A wide range of wild plants continue to be important in Ozark subsistence. Willodean references the most widely used and appreciated wild green in the Ozarks, American Pokeweed (Phytolacca Americana).58 She cans wild greens for her family to eat throughout the winter. Wild plants serve more than just culinary uses; they also provide medicine, stimulate growth in other plants, deter pests, and attract beneficial insects and pollinators.59 Ozarkers harvest spring culinary greens, in this approximate order: 1) watercress (Nasturtium officinale), sticky thistle (Cirsium species), wild lettuce (Lactuea Canadensis), wild onions [garlic] (Allium species) 2) plantain (Plantago species), dandelion (Taraxacum officinale), pokeweed, Henbit (Lamium amplexicaule), and broad-leaf (Rumex obtusifolius), and curley (Rumex crispus) dock 3) lamb's quarters (Chenopodium album), wild mustard (Brassica species), wild sage (Salvia lyrata) shepherd's purse (Capsella bursa-pastoris), and along creek banks: crow's foot (Ranunculus Trichophyllus) and colt's foot (Tussilago farfara), and then last to emerge in May is sheep sorrel (Rumex acetosella).60
Pokeweed or poke sallit is a perennial plant that grows in just about any disturbed areas regardless of the quality of the soil. The ubiquity of the poke makes it a reliable food source even in the most stressed conditions. A folk tale collected in Stone County, Arkansas, in 1982 illustrates Ozarkers’ reliance on the plant, and their sense of humor:
Renzie Dow went to a place one night to stay. . . The man says come right on in. He says I do not have but one bed. You will have to sleep with me and my wife tonight. Says I will put a bolster [a long pillow] between us.
When time come to eat supper they did not have a thing in the world but poke salet. Renzie Dow was starving to death so he just eat poke salet until man it was a sight on earth, and the old man he reached over and he jerked the bowl away from him. He said . . . “to have some of that for breakfast; do not eat it all.”
Well, Renzie Dow was still just a starving to death. They went to bed and he was still laying there thinking about . . . all of that poke salet that he wanted. About midnight, why the stock just went to shouting out at the barn and all and the old man he had to go out and see what was bothering the stock. This woman . . . whispered to him. . . “now is your time.” Renzie Dow said, “huh?” and she says “now is your time, get over that bolster.” He said “Oh boy, I will get up and eat all of that poke salet.”61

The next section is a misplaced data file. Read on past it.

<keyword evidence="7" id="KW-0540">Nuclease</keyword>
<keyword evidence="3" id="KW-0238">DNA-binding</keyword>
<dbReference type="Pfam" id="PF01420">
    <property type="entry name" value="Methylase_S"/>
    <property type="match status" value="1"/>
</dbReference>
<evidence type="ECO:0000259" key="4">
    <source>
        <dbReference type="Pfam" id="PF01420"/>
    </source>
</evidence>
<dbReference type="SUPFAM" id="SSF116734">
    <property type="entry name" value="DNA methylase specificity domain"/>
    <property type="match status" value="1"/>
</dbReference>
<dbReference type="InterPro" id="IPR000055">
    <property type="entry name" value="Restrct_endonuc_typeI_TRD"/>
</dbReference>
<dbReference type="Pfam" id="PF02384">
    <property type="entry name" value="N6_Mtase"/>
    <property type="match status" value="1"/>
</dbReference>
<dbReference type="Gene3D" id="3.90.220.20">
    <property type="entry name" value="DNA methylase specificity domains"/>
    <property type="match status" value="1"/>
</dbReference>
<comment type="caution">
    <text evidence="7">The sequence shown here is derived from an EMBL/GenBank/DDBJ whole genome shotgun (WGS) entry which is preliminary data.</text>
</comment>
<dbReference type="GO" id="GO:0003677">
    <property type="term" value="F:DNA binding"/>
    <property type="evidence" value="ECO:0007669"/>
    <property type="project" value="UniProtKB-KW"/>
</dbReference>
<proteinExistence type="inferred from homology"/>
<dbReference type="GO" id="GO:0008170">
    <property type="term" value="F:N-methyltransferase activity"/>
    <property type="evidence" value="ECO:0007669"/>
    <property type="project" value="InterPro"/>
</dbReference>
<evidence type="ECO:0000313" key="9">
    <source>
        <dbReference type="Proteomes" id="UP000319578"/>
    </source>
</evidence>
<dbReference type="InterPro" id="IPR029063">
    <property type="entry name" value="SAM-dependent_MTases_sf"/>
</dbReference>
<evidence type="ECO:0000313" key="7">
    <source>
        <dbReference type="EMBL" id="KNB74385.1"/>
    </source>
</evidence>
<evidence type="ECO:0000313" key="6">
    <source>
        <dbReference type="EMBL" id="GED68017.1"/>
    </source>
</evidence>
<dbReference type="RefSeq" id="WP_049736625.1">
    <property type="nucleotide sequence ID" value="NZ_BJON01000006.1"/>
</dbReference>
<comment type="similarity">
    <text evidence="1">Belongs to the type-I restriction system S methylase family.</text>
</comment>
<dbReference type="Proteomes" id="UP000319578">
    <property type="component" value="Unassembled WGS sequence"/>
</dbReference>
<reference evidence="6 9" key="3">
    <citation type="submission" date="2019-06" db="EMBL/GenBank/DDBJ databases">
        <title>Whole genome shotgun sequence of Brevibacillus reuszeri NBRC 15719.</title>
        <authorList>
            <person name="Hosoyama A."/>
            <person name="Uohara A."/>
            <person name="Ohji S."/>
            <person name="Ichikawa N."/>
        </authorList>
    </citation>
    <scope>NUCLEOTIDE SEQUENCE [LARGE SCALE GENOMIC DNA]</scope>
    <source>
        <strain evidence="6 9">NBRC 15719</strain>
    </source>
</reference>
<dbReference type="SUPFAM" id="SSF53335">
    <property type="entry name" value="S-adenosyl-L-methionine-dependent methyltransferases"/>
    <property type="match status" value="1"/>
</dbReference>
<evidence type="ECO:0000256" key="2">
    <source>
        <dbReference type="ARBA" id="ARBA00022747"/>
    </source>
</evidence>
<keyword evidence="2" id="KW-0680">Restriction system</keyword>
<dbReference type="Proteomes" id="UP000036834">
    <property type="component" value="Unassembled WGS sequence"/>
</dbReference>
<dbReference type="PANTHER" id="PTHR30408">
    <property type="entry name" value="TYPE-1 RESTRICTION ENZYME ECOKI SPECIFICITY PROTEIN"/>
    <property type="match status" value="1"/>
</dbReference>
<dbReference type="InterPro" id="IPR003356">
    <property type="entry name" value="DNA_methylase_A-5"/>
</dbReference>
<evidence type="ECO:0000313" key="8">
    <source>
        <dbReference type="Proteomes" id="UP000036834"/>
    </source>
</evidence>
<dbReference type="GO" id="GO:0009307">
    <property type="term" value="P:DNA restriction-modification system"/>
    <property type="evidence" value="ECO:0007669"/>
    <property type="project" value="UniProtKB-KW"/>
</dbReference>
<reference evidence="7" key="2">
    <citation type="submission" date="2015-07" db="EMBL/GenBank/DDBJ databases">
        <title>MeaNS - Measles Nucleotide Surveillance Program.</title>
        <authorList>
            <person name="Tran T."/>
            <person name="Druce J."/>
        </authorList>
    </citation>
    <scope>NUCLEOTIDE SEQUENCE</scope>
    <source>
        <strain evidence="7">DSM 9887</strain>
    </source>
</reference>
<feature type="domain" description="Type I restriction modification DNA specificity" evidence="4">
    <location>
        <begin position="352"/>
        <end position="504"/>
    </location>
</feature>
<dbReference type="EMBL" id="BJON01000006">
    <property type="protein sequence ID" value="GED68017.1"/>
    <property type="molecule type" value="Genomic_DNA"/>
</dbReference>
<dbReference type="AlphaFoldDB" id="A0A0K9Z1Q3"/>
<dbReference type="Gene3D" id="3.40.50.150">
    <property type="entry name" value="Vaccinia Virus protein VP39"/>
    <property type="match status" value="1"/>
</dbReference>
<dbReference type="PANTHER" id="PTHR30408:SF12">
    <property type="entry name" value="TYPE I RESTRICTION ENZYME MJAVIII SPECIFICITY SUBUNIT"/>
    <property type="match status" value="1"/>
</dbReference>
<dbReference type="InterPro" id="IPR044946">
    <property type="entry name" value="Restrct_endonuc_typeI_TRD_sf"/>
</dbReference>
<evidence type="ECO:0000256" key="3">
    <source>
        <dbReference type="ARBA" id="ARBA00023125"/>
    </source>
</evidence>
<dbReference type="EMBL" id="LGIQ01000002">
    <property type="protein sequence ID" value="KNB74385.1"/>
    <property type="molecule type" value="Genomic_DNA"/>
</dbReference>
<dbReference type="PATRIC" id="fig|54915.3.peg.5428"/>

The use of pokeweed as food requires knowledge of the plant’s properties, for it is poisonous if not cooked properly. Due to toxicity, only the young tender leaves are picked and boiled in water, and as Willodean explains, “boiled again” to ensure removal of the toxins.
Some plants produce toxic alkaloids and compounds to prevent herbivorous browsing, coincidently creating useful medicines or entheogens that lead to their increased propagation.62 The toxicity of pokeweed results in medicinal properties that Ozarkers have identified.63 Poke’s early spring shoots are considered an invaluable spring tonic.64 The roots can be used in tinctures or bitters, a combination of alcohol (historically homemade corn whiskey) and medicinal herbs, and in decoctions to treat a range of ailments, especially rheumatism and arthritis, and as a general tonic. Some Ozarkers eat a poke berry a day for similar reasons (spitting out the seeds due to the “pizen” in them).
Traditional Ozark meals consist of cooked greens (sometimes mixed with eggs) and some form of pork served with a variety of beans and cornbread. An Arkansas WPA (Works Progress Administration) researcher in the 1930s recorded a recipe for “Poke Sallit, one of the best-liked spring vegetable dishes,” that concludes “Many persons like to pour pepper sauce on sallit at the table” and provides a recipe for this particular pepper sauce that includes vinegar and “freshly picked ripe bird peppers” (Capsicum Annuum). I have documented and collected heirloom seeds from a range of “bird peppers” in the area that have been variously referred to as Bouquet Peppers, Chiltepins, and Poinsettia Peppers.
|Brian C. Campbell, Poinsettia Peppers in the Seed Bank Heritage Garden, Greenbriar, Arkansas, 2008.|